Contrary to it’s title, Dr. V’s Magical Putter isn’t about Dr. V. It’s about Hannan, his love of golf, his love of himself and his inability to understand boundaries. It is perfectly normal for a journalist who loves a sport to use their position to investigate a new product that might revolutionise it. It’s also completely normal for journalists to ignore the boundaries set out by people in order to sell papers. This is not unique to Hannan and simply reflects our culture’s obsession with information and gossip regardless of the harm it causes. One only has to examine the coverage of school shootings to see evidence of this: images of traumatised children being led from schools does not add anything to the story. It does increase the trauma of the children and their families.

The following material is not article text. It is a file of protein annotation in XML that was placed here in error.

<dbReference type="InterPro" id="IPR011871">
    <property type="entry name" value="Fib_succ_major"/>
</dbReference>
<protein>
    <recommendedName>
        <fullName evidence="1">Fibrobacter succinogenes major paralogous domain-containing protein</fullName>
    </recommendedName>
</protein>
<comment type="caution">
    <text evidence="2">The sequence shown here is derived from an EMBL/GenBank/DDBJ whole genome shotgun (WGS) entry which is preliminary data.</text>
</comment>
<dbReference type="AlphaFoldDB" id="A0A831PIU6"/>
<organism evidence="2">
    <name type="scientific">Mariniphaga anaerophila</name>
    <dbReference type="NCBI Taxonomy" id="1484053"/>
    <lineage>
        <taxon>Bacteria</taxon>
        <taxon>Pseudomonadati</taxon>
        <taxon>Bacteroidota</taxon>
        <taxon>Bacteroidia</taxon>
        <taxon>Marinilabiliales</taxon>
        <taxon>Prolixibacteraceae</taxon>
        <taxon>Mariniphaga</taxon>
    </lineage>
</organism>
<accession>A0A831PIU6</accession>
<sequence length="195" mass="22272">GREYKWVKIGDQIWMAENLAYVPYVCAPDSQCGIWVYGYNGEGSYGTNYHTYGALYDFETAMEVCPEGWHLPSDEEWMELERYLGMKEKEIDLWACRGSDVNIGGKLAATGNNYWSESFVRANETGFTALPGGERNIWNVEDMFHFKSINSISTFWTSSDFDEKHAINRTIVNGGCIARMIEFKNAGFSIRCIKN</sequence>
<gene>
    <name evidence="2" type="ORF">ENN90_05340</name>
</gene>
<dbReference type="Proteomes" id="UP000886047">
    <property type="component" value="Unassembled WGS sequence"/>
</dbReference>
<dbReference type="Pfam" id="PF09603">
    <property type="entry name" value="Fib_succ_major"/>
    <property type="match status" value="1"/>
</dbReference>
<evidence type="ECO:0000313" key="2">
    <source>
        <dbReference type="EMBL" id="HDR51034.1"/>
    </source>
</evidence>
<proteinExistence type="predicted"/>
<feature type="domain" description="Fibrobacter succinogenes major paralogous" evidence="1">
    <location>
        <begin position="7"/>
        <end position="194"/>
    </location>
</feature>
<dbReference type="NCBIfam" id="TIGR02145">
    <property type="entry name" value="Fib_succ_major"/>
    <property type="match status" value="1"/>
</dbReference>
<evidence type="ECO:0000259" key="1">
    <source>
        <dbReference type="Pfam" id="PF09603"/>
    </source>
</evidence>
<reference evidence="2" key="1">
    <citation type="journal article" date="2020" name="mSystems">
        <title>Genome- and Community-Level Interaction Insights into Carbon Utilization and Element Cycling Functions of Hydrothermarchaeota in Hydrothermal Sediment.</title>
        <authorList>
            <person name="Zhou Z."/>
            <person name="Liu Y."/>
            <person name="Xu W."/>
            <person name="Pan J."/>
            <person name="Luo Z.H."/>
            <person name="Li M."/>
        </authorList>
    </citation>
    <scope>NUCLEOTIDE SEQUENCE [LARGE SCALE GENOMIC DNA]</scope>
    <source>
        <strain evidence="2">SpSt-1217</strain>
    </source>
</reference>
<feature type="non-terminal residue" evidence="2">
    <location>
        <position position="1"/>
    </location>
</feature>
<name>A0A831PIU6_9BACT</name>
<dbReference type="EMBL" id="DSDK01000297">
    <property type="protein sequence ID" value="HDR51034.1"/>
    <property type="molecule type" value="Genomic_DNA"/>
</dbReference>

These three paragraphs set out the tone for the whole piece:
I wanted to know more about Dr. V, so I sent her an email and received one in return that confused the hell out of me. It was early April, and I was trying to set up an appointment to speak with her on the phone. First, however, she insisted that our discussion and any subsequent article about her putter focus on the science and not the scientist. The reason for this stipulation seemed dire.
“I have no issues as long as the following protocols are followed because of my association with classified documents,” she wrote. “Allow me to elucidate; I have the benefits under the freedom of information act the same privileges as federal judges, my anonymity is my security as well as my livelihood, since I do numerous active projects … If the aforementioned is agreeable to you, please respond to this communique at your convenience so we can schedule our lively nuncupative off the record collogue.”